The Stream, December 31: Hunger Risk For Millions As El Nino Continues

The  Global Rundown

The Global Rundown

Droughts and floods linked to El Nino threaten millions of people globally with hunger, straining humanitarian aid systems. Millions of people in the United States were still under flood warnings Wednesday, while water shortages in Colombia forced the president to issue a red alert. Saudi Arabia, stung by low oil prices, released a budget outlining cuts to public water and fuel subsidies. Snowpack measurements in California confirmed good news for the drought-hit state. Work to improve safe water access in Laos is also reducing the risk to residents from unexploded ordinance.

“The effects of the strongest El Niño in several decades are set to put the world’s humanitarian system under an unprecedented level of strain in 2016 as it already struggles to cope with the fallout from conflicts in Syria, South Sudan, Yemen and elsewhere.”–International aid agency Oxfam, in a briefing paper warning that nearly 39 million people globally are at risk of going hungry in the next six months. Droughts and floods linked to El Nino have created food shortages in places like eastern Africa and Central America. (Guardian)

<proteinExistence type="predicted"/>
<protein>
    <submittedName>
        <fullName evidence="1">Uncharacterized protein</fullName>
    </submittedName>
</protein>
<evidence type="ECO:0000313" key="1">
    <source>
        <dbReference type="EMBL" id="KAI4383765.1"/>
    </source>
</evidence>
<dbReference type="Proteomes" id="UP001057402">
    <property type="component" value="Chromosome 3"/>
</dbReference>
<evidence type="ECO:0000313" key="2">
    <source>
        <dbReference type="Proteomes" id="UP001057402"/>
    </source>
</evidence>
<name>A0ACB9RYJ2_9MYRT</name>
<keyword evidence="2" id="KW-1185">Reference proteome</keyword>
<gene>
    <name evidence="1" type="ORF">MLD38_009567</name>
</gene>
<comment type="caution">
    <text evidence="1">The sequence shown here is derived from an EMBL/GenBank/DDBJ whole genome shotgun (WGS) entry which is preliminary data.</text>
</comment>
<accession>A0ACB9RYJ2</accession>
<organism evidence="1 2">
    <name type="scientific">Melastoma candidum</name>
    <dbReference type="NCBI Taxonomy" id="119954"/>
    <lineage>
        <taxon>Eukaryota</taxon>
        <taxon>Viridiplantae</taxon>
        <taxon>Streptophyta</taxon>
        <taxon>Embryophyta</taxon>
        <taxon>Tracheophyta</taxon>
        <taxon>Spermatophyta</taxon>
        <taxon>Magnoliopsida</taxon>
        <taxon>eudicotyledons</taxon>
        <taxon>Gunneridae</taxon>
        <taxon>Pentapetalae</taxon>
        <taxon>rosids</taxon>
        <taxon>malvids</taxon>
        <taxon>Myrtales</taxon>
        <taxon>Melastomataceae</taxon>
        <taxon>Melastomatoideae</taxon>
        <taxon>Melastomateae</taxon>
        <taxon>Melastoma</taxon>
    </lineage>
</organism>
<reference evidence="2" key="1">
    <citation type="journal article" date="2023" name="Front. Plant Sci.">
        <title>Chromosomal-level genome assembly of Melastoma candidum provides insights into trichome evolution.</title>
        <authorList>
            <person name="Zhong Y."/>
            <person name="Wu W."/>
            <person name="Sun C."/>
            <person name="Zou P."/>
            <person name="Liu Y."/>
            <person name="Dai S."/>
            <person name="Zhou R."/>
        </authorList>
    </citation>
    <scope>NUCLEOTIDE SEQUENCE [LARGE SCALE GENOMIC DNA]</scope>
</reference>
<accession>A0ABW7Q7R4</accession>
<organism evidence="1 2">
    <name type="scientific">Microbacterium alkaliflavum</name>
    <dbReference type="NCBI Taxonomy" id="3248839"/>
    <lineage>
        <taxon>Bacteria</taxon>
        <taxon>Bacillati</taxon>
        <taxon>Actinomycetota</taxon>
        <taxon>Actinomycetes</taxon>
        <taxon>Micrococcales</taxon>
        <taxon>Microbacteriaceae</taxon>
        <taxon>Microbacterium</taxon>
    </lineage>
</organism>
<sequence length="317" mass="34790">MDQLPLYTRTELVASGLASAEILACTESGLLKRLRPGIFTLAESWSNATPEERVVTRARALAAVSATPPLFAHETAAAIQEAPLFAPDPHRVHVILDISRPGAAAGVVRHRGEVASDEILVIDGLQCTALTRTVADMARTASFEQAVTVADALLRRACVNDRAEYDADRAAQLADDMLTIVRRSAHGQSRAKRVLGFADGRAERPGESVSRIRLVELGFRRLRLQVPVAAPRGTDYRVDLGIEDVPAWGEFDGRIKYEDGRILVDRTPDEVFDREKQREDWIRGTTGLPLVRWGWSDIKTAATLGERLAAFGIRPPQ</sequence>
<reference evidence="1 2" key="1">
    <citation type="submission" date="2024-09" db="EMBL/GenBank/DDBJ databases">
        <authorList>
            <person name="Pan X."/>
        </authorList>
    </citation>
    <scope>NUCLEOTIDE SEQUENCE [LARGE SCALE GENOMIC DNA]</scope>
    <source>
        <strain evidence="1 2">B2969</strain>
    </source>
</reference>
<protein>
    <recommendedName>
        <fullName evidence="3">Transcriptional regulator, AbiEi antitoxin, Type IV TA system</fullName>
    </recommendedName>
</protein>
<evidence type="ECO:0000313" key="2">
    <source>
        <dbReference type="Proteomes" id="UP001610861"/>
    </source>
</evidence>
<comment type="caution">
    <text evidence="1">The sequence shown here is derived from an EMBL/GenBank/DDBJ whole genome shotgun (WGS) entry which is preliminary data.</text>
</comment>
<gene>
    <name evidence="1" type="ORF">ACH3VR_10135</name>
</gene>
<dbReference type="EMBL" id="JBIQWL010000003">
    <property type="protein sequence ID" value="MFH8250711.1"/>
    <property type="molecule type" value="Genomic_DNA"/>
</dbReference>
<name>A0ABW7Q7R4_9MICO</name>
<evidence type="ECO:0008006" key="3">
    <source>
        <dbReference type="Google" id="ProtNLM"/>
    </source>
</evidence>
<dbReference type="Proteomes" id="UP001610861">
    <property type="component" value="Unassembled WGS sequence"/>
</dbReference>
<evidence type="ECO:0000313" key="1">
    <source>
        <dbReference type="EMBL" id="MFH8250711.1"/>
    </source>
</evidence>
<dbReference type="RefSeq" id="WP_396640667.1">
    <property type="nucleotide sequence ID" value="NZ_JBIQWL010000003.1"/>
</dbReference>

By the Numbers

By The Numbers

108 percent of average Water content of the Sierra Nevada snowpack in December. Officials from California’s Department of Water Resources measured the snowpack for the first time this winter on Wednesday. The Sacramento Bee

12.1 million people Number in the United States living in areas under flood warnings on Wednesday, most of them in the Midwest. CNN Wire Service

900 people Estimated number killed by unexploded ordinance in Laos over the past 15 years. People living in communities without safe water access are vulnerable to the bombs when they go to collect water or water livestock. ICRC


Science, Studies, And Reports

A state budget released by Saudi Arabia this week includes cuts to subsidy programs for water, electricity, and fuel — major steps that “will be game-changers in the Gulf,” according to political experts. Saudi Arabia is hurting from low oil prices. Reuters

On the Radar

On The Radar

Low water levels in the Magdalena and Cauca rivers prompted Colombia’s president to issue a red alert Wednesday. Water rationing measures are in place in one-fifth of the country’s cities and will likely be expanded due to low rainfall, while energy rationing could also occur because of Colombia’s reliance on hydropower. Reuters

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